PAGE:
tuscan kale, ricotta and mushroom pizza

tuscan kale, ricotta and mushroom pizza www.familystylefood.com
I laughed through “The Celery Incident“, a teaser episode from the new season of Portlandia; Steve Buscemi plays a sad sack salesman at Produce Sales Headquarters, taken to task for the sorry state of his account – celery – on the vegetable totem pole.

It’s pretty funny; in the episode,  heirloom tomatoes, kale and brussels sprouts are the hot, sexy IT foods (bacon and corn play some parts, too), while celery struggles for some love.  It did make me wonder if in reality kale has its own marketing board; no question kale (and healthy, green food in general) has gone viral over the past few years. But as far as I know kale ads aren’t taking the place of huge displays of Victoria’s Secret models in Times Square.

I’ve been trying to give celery a second chance in my kitchen. I use it as part of a flavor base – the soffritto - when I start cooking certain soups or sauces, but other than that I find its flavor can be overpowering when used raw or else it goes completely benign and unpleasantly mushy when cooked.

tuscan kale, mushroom and ricotta pizza www.familystylefood.com

But to get back to kale, the co-star in this pizza recipe: I couldn’t be happier everybody wants some. I kind of hope it’s not just a fad that every restaurant in the land has some version of a kale salad on the menu (not so in France: The Kale Project is attempting to stir the pot).  [Read more...]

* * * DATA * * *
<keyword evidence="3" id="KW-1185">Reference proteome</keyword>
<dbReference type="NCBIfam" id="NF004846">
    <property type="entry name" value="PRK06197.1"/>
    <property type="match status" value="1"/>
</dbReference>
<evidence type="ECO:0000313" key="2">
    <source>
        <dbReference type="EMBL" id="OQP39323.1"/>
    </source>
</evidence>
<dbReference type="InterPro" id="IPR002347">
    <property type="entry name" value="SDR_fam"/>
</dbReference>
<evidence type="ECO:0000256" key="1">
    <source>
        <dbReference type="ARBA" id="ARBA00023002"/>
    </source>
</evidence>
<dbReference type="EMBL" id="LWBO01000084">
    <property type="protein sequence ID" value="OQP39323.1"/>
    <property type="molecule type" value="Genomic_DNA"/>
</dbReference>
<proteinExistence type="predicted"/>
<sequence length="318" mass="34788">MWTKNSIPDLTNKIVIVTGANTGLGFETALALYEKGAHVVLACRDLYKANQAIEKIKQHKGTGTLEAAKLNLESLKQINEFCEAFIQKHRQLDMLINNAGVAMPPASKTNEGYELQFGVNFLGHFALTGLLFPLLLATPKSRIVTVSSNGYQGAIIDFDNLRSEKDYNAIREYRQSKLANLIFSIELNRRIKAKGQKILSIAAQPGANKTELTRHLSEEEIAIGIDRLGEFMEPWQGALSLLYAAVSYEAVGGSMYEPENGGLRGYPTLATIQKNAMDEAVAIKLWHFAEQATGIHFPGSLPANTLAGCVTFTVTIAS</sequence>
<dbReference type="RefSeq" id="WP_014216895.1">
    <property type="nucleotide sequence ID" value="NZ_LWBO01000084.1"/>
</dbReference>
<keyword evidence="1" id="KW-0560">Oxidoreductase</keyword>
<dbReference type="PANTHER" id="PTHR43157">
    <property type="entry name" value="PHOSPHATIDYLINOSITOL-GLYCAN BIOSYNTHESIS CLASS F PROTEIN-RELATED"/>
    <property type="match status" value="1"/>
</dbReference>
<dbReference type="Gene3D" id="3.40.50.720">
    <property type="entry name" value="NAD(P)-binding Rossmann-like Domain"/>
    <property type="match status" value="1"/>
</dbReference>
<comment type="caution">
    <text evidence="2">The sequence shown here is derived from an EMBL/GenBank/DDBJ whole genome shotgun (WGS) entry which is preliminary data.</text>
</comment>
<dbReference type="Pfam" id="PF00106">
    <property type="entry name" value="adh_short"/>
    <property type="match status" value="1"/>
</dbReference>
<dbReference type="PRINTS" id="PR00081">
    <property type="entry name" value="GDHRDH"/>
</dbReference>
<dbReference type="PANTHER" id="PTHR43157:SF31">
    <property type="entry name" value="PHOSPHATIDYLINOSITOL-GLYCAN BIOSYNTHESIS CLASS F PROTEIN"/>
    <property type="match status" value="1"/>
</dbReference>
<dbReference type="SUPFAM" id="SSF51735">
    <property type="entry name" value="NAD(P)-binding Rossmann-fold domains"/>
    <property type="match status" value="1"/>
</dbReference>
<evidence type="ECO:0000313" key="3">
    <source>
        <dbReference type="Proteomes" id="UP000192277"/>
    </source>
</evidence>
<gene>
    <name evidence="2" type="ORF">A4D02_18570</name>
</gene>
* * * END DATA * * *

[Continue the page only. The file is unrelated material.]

tuscan sweet potato fries

tuscan sweet potato fries

I blame Nigella for this recipe, and many apologies to all of you who make these sweet potato fries – they are worse than a bag full of peanut M & M’s – no way is it possible to eat just one. If you’re ready, then go all in. Fair warning. But just so you know where I stand on this topic – GO ALL IN.

Last week I was teased into indulging in olive oil, cream and buttery Italian liqueur thanks to Nigella’s new book, and now I couldn’t help myself from trying her method for making Tuscan Fries.

She credits Cesare Casella, a chef originally from Lucca, for inventing Tuscan Fries; potatoes deep-fried with aromatic herbs (rosemary, sage, thyme) and whole garlic cloves. Sounds delicious, no? But what really got me interested in the recipe was the method Nigella adapted from Cook’s Illustrated, a “revolutionary” fuss-free way to deep-fry, which involves starting with the potatoes in cold oil, heating to a rapid boil and frying to perfection in about 25 minutes.

tuscan sweet potato fries

I don’t like messing with deep-frying usually, but I became very curious and decided to give it a go. I didn’t have any of the waxy potatoes called for in Nigella’s recipe, so I forged ahead with a few sweet potatoes instead.

I also decided not to use corn oil. For both health and flavor reasons, I don’t cook with ultra-processed vegetable oils. It’s olive oil or nothing for the most part (well, except for really good butter and the occasional fling with duck fat, which also makes killer fries).